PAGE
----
Business Aircraft Operations to Tianjin, China: Part 2 – Permits, Visas and CIQ

PT 3 M minute read
Business Aircraft Operations to Tianjin, China: Part 2 – Permits, Visas and CIQ

This is a post by author Jimmy Young. Jimmy serves as country manager for Universal Aviation China, which has aircraft ground handling facilities in Beijing, Shanghai, and Guangzhou. Jimmy is an expert on business aircraft operations in China and can be contacted at

This business aviation blog post continues from our article last week, titled “Business Aircraft Operations to Tianjin, China: Part 1 – Airport Basics.”

Tianjin (ZBTJ), the preferred general aviation alternate for Beijing (ZBAA), is a straightforward destination in terms of airport access and operating flexibility. However, due diligence in permit and documentation pre-planning is important in ensuring smooth and delay-free operations.

The following is an overview of what you need to know:

1. Permit requirements

All arrivals into China, both private non-revenue and charter (non-scheduled commercial), require overflight and landing permits. ZBTJ has no requirements for airport slots or prior permission required. Landing permits can often be arranged by your 3rd-party provider with as little as 24 hours’ notification, assuming your documentation and required local sponsor letter are in order, and at the discretion of the Civil Aviation of China (CAAC). In general permit applications for China are not onerous or problematic. The important thing is to provide a correct schedule and a properly formatted sponsor letter. Most delays with landing permit applications have to do with sponsor letters drafted incorrectly or not on time.

2. Sponsor letter considerations

It’s important to be diligent in providing a correctly formatted sponsor letter to CAAC, at the time your landing permit application is submitted. Operators must coordinate closely with their local sponsor, and this can be time consuming. Sponsor letters must be written in Chinese and must always include a company “chop” (corporate seal).

3. Visa requirements

Visas are needed for entry to China for most nationalities of passengers and crew and cannot be obtained on arrival. At this time the visa exception for passengers staying in China less than 72 hours and continuing on to a third country is not available at ZBTJ. However, immigration authorities are working on changing this and hope to be able to offer this option in the future. In most cases, crews must always have appropriate visas prior to arrival, and they must be crew visas. For international tech stops, where no passengers/crew embark/disembark, visas are not needed. If, however, anyone embarks/disembarks during an international tech stop in China, all crewmembers must have visas and will go through Customs, Immigration, and Quarantine (CIQ) clearance.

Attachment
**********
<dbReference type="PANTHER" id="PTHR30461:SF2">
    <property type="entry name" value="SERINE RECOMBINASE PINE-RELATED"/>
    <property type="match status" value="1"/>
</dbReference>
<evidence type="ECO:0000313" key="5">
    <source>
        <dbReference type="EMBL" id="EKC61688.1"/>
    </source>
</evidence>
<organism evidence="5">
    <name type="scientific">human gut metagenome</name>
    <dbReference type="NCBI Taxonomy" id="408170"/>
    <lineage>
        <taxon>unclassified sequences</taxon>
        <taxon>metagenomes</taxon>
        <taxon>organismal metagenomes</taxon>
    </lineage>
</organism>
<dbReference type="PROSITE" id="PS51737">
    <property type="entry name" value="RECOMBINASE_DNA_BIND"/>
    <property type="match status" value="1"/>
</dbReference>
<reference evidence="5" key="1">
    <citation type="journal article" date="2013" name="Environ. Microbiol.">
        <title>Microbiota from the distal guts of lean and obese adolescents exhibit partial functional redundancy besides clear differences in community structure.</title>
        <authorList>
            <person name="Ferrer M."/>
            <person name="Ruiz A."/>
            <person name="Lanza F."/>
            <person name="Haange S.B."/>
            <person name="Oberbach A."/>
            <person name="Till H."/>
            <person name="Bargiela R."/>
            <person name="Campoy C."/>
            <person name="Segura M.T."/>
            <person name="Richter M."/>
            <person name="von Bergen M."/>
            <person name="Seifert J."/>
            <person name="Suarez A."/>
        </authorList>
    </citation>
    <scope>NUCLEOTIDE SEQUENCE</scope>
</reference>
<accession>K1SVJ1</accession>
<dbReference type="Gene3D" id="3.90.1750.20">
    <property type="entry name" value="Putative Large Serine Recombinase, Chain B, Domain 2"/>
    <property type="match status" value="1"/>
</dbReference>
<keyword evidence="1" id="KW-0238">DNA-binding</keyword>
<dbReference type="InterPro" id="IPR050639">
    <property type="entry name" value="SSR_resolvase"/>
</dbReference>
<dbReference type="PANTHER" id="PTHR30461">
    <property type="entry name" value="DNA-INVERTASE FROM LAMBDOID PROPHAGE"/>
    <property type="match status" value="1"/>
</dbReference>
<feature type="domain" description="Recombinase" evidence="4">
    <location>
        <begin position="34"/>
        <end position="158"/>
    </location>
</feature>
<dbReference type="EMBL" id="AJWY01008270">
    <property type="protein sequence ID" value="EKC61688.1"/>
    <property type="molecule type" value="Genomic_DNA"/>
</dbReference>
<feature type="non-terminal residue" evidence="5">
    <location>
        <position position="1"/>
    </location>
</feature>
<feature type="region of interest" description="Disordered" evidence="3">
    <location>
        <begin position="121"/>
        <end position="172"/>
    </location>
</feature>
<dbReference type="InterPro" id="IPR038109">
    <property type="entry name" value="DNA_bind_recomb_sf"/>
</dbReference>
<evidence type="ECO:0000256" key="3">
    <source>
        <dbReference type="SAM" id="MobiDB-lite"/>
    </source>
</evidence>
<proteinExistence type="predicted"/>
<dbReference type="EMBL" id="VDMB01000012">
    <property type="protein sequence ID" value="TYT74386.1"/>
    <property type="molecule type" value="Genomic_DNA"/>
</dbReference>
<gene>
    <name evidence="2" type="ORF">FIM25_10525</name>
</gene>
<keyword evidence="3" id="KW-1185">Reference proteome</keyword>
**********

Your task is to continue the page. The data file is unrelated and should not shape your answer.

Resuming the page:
4. CIQ options

CIQ clearance is available 24 hours at ZBTJ with a suggested minimum of two hours’ prior notice during night hours. Be aware that airport authorities must give permission for late-night CIQ clearance, and in some cases your request may be refused even if you’ve provided adequate advance notification. If you’re not able to secure permission for CIQ services during night hours, your options are to either wait on the ground in your aircraft until normal CIQ daytime hours or arrive earlier/later.

5. CIQ procedures

CIQ is cleared within the main terminal, and these services are available 24 hours with prior arrangement. Be aware that you may experience clearance delays when arriving during peak hours of commercial activity. In most cases a supervisory handling agent can negotiate with airport authorities to have a dedicated clearance lane available in the main terminals for passengers/crew. Transfer from your parking stand to the terminal is usually about 10 minutes, and it’s best to plan on another 10 minutes or so to clear CIQ. In some cases, by advance arrangement with airport authorities, you may be able to clear CIQ onboard. This, however, is not within your ground handler’s control. You’ll need to secure a “VIP letter” from a local government agency and then have your local sponsor negotiate onboard clearance directly with airport authorities.

6. Disposal of international waste

ZBTJ airport authorities are fairly lenient on disposal of international food products and onboard in-flight catering. While you’ll need to declare all onboard food items, the agriculture process is not as strict as it is in the U.S. and elsewhere. You’ll generally be permitted to bring in in-flight catering for the next leg of your trip. It’s important, however, to always confirm these arrangements in advance with your ground handler.

7. Additional reading

Read additional articles on business aviation operations in China.


When you operate to ZBTJ, it’s best to provide your ground handler with as much advance notification as possible and to be prepared for CIQ clearance within the main terminal. Also, be aware of landing permit requirements when traveling to China, including the sponsor letter process.


If you have any questions about this article or would like assistance planning your next trip to China, contact Christine Vamvakas

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